The state of global container congestion continues to roil supply chains right across the world.
Exclusive data from maritime intelligence service eeSea shows the world’s most congested box spots, ranking all ports by the sum of mainline vessels either in port or waiting. The ratio between in port and waiting is an approximation of the congestion. Hong Kong, for example, has a high waiting ratio of 67%. Oakland, Savannah, Seattle, Vancouver are all above 65%, while Yantian, the scene of a Covid-19 outbreak that hampered productivity throughout June, has done well to clear much of its backlog over the past couple of weeks.
The data is based purely on AIS and covers mainliners, not feeders, something eeSea may add as a function at a later date.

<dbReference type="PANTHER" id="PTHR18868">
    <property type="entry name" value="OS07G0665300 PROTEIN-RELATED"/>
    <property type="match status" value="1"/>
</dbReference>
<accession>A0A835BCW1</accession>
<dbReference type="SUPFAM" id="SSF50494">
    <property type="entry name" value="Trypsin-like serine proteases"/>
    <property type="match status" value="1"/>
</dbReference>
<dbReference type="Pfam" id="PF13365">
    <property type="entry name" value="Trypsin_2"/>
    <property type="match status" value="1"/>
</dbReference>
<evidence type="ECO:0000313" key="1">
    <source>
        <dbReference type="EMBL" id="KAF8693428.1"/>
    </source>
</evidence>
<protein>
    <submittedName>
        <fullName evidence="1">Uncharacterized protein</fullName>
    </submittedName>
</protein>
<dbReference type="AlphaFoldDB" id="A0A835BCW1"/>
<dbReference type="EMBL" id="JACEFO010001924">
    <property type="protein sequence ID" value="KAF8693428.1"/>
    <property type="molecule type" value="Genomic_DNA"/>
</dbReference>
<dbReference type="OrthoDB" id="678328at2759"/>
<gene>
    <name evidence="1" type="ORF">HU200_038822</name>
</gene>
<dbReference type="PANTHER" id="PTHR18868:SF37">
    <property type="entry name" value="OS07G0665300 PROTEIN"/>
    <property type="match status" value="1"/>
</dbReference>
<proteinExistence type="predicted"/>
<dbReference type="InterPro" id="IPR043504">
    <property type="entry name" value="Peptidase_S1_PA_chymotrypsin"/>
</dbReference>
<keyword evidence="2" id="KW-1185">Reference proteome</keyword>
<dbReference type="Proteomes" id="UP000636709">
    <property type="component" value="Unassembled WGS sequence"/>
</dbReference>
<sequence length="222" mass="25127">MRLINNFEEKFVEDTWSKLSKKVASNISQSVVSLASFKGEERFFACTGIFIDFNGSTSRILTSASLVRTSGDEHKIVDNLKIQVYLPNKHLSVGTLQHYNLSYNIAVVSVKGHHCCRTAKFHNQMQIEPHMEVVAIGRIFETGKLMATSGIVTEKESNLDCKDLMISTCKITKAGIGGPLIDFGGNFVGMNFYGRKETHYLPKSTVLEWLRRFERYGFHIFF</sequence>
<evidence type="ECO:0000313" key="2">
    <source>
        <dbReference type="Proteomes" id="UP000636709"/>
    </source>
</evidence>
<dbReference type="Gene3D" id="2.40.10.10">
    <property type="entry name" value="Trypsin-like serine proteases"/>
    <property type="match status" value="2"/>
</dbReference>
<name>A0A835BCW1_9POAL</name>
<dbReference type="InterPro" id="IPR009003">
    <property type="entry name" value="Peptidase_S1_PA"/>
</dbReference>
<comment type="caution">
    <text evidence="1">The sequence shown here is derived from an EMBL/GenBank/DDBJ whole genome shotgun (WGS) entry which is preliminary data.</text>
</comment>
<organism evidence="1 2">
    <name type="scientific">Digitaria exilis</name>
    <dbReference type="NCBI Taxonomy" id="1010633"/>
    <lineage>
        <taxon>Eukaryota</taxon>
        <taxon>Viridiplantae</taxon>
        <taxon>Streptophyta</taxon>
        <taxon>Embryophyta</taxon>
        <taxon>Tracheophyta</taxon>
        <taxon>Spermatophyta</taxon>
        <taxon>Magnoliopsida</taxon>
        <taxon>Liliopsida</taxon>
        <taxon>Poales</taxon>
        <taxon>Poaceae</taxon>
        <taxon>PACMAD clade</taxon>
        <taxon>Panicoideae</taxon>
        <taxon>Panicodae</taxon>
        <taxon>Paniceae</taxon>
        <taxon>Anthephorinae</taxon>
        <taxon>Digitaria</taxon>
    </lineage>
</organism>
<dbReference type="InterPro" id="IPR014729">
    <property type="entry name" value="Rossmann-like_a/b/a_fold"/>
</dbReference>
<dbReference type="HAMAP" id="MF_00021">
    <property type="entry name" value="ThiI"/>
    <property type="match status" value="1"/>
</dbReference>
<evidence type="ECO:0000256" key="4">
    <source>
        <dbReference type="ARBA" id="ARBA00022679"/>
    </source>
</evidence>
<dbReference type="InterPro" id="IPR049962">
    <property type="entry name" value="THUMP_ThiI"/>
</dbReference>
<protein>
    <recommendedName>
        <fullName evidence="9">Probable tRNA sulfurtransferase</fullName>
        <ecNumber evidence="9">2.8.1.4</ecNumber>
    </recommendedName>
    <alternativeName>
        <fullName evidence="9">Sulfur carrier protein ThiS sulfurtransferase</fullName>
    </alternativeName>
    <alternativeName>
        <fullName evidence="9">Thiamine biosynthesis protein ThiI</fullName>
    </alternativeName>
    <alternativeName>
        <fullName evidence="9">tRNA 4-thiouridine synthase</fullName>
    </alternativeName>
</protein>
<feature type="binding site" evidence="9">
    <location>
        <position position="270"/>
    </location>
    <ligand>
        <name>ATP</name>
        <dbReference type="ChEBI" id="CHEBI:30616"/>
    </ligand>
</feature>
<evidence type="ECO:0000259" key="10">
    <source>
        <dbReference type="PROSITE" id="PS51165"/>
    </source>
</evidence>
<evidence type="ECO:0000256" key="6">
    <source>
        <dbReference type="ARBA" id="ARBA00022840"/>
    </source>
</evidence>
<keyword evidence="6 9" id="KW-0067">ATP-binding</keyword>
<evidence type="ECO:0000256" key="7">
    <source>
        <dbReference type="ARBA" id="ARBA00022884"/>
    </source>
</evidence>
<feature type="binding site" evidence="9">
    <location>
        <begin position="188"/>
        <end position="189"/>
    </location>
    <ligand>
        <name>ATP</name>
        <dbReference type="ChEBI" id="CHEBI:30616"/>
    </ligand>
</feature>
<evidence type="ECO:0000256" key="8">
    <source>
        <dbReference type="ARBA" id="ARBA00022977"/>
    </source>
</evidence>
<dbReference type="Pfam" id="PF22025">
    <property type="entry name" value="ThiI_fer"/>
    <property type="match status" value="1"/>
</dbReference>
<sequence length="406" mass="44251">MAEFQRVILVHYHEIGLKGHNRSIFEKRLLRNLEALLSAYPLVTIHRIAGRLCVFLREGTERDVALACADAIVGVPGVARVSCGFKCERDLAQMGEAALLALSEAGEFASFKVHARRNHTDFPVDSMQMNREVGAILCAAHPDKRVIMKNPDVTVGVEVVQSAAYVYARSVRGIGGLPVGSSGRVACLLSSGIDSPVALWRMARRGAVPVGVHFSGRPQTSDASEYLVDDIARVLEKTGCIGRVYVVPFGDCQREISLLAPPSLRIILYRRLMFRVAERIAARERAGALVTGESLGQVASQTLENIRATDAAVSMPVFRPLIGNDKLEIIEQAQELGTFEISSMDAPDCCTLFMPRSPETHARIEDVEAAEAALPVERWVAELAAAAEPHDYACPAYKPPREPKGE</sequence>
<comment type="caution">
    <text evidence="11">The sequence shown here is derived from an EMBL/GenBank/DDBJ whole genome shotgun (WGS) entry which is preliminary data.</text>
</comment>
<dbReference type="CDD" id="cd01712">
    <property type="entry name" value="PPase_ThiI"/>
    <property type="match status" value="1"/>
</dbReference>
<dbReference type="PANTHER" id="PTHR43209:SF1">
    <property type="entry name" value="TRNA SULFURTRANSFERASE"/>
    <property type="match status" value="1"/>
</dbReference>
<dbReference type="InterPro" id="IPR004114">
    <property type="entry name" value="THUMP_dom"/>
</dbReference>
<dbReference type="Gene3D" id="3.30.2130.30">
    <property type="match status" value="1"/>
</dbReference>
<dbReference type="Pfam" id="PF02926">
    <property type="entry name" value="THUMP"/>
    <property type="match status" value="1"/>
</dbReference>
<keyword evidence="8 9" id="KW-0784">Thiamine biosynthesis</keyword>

10% of the world’s shipping capacity has been taken out due to port congestion issues
“While feeders do contribute to congestion, they’re usually considered a consequence, not a contributing factor,” explained Simon Sundboell, eeSea’s founder.
Extreme consumer demand, principally in the US, has combined with Covid-19 shipping and port dislocations all year, creating unprecedented congestion across the globe as well as record freight rates and all-time lows for liner schedule reliability.
Lars Jensen, founder of container consultancy Vespucci Maritime, has estimated that 10% of the world’s shipping capacity has been taken out due to port congestion issues.